At Jotwell, has reviewed Rosie Harding’s, Regulating Sexuality: Legal Consciousness in Lesbian and Gay Lives (Routledge 2011).
Bringing pluralism and consciousness of law together allows for a much more expansive definition of legality and a more nuanced analysis of everyday narratives of law. Engagement with and resistance to the formal law is refracted through a variety of normative lenses other than the state law itself.
The empirical dimension of Harding’s book is equally significant and produces an amazingly rich picture of the complexities of lesbian and gay engagements with law, including the myriad forms of resistance and the diversity of positions which form lesbian and gay legal identities.
There are compelling ethical reasons to restore to women cancer survivors the capacity to have a child so easily preserved for men and for the public to support wide access to this restoration. Yet an investigation of the underlying structural injustices that place women in conditions of infertility, poor health, and inadequate access to medical care raise questions about the just distribution of public resources used to pay for oncofertility and other health care services.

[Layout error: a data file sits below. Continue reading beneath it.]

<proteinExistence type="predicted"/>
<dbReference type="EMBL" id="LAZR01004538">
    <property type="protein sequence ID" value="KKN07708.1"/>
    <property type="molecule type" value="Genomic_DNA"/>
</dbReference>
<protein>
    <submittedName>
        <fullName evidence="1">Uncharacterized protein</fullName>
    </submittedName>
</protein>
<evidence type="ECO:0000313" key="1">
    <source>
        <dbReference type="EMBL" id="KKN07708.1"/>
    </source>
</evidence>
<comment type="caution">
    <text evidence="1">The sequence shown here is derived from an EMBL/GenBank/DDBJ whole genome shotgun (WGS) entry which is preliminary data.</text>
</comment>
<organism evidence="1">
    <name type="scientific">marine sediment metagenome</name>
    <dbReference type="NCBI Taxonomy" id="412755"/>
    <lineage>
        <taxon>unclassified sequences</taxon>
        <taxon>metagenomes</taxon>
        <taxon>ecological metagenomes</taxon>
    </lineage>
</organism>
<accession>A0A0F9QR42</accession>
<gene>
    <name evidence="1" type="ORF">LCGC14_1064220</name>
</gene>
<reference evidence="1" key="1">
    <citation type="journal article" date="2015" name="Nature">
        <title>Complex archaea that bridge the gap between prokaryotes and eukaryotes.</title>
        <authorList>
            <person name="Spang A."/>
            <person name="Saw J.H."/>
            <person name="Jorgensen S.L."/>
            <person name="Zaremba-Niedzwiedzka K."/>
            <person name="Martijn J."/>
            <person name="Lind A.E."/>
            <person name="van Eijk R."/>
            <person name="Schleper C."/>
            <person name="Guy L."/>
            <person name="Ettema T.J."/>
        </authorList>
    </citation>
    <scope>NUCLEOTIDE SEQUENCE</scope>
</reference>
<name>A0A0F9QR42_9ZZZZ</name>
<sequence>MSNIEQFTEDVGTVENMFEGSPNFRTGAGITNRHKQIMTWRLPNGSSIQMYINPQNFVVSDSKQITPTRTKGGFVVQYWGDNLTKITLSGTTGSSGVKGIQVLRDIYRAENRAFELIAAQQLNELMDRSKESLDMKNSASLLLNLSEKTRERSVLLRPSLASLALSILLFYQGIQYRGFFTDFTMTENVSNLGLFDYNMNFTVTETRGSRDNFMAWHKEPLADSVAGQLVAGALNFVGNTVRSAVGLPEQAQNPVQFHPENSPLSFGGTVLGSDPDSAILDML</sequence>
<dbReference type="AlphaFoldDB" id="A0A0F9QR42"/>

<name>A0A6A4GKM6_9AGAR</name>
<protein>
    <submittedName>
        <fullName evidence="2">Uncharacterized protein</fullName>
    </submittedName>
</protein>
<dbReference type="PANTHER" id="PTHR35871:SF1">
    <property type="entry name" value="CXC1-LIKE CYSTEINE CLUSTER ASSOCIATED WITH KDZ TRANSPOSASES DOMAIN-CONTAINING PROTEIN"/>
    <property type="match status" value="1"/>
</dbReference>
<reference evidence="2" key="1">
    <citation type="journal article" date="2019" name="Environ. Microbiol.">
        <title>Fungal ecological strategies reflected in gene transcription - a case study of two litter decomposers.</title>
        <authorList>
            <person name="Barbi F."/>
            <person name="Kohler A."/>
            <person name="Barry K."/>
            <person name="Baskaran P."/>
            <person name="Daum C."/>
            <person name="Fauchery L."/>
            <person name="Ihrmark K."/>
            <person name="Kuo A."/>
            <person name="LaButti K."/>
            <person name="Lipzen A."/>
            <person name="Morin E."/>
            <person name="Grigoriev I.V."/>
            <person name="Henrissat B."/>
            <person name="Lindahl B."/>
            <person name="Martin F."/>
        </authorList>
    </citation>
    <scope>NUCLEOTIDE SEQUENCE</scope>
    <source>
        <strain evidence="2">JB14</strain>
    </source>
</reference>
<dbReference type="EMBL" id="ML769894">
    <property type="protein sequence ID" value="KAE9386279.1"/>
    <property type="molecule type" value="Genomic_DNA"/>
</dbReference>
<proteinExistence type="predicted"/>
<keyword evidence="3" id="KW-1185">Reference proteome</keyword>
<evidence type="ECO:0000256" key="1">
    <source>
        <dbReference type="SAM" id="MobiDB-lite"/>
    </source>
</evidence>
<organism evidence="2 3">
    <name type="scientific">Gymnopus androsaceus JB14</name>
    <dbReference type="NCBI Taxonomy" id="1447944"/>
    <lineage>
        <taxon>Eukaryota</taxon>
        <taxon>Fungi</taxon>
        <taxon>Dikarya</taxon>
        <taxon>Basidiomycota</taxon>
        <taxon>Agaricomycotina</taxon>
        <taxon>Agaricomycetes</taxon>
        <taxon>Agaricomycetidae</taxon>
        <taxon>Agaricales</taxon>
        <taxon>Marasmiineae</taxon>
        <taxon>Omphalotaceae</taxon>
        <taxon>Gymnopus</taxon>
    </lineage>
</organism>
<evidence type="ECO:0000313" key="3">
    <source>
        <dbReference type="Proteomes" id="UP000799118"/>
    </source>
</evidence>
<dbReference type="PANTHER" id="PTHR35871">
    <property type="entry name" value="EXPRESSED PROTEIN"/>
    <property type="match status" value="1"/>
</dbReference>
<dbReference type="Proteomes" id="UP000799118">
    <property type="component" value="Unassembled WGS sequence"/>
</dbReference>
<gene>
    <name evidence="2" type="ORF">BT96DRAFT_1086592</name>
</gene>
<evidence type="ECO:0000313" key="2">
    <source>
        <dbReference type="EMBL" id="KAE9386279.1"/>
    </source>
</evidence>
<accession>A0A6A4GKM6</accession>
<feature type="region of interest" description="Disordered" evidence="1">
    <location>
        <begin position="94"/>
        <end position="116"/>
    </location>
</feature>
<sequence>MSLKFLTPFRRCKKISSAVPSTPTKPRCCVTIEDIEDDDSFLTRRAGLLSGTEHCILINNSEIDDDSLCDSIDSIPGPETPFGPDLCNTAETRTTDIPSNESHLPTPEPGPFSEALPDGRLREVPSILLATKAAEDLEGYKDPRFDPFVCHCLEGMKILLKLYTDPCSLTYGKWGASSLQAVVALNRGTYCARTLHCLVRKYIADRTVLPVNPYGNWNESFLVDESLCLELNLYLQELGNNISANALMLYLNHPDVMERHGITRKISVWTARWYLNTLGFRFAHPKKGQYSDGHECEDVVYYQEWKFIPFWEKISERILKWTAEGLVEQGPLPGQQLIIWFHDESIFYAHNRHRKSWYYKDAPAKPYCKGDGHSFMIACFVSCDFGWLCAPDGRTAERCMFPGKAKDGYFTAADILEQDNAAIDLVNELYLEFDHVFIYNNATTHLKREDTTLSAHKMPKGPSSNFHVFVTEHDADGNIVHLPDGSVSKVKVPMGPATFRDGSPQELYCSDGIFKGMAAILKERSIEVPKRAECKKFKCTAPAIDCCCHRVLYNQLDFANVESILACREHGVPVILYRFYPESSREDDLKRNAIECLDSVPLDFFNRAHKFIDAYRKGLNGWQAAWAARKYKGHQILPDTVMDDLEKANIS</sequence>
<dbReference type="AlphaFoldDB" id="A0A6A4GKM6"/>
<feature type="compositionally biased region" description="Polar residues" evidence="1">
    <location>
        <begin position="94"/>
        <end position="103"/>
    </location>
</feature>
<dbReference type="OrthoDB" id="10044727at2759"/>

The Legal Theory Blog is also recommending Jeremy Waldron’s 2009 Tanner Lectures “Dignity, Rank and Rights” (the Legal Theory Blog links to an OUP version, but I think that the lectures are available full text here.) Canadian Constitutional/Charter/Equality scholars might be interested:
Together the two lectures illuminate the relation between dignity conceived as the ground of rights and dignity conceived as the content of rights; they also illuminate important ideas about dignity as noble bearing and dignity as the subject of a right against degrading treatment; and they help us understand the sense in which dignity is better conceived as a status than as a kind of value.